Rough Justice

55 Pages Posted: 4 Mar 2010 Last revised: 23 Sep 2010

See all articles by Alexandra D. Lahav

Alexandra D. Lahav

University of Connecticut - School of Law

Date Written: March 2, 2010


This Essay offers a new justification for rough justice. Rough justice, as I use the term here, is the attempt to resolve large numbers of cases by using statistical methods to give plaintiffs a justifiable amount of recovery. It replaces the trial, which most consider the ideal process for assigning value to cases. Ordinarily rough justice is justified on utilitarian grounds. But rough justice is not only efficient, it is also fair. In fact, even though individual litigation is often held out as the sine qua non of process, rough justice does a better job at obtaining fair results for plaintiffs than individualized justice under our current system. While rough justice also has its limitations, especially to the extent it curbs litigant autonomy, in the end it is the most fair alternative currently available for resolving mass tort litigation.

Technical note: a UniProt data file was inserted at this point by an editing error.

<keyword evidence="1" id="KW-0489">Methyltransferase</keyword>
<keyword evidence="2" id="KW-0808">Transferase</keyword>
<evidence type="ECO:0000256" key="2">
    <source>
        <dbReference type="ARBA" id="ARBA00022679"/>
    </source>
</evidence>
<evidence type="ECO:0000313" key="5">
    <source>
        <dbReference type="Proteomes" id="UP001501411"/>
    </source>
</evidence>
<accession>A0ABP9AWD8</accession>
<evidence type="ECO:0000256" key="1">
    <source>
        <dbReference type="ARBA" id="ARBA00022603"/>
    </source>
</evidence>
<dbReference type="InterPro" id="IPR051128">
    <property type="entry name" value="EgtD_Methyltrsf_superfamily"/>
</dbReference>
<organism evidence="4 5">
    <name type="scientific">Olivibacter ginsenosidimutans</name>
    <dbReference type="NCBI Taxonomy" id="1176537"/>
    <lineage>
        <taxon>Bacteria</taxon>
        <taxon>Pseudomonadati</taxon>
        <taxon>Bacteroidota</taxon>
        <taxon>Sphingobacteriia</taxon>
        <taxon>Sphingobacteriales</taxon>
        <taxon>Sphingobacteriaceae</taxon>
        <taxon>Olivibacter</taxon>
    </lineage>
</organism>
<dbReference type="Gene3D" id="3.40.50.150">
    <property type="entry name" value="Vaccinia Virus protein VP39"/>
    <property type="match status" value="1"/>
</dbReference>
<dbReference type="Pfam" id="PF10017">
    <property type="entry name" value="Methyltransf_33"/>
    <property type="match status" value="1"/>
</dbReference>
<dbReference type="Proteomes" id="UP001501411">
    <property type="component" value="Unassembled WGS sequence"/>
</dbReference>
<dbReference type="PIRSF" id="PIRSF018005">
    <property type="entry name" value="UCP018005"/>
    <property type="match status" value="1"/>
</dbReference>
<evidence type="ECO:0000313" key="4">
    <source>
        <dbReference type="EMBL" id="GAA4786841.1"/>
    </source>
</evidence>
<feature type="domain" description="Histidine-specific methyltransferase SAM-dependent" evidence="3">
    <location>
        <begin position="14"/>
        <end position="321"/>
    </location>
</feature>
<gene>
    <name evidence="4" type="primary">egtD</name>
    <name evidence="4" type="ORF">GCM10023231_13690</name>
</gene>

Keywords: Jury, Verdict, Tort, Settlement, Mass Tort, Vioxx, September 11, Civil Procedure, Complex Litigation, Procedural Justice

JEL Classification: K13, K41

Suggested Citation

Lahav, Alexandra D., Rough Justice (March 2, 2010). Available at SSRN: or

Alexandra D. Lahav (Contact Author)

University of Connecticut - School of Law ( email )

65 Elizabeth Street
Hartford, CT 06105
United States

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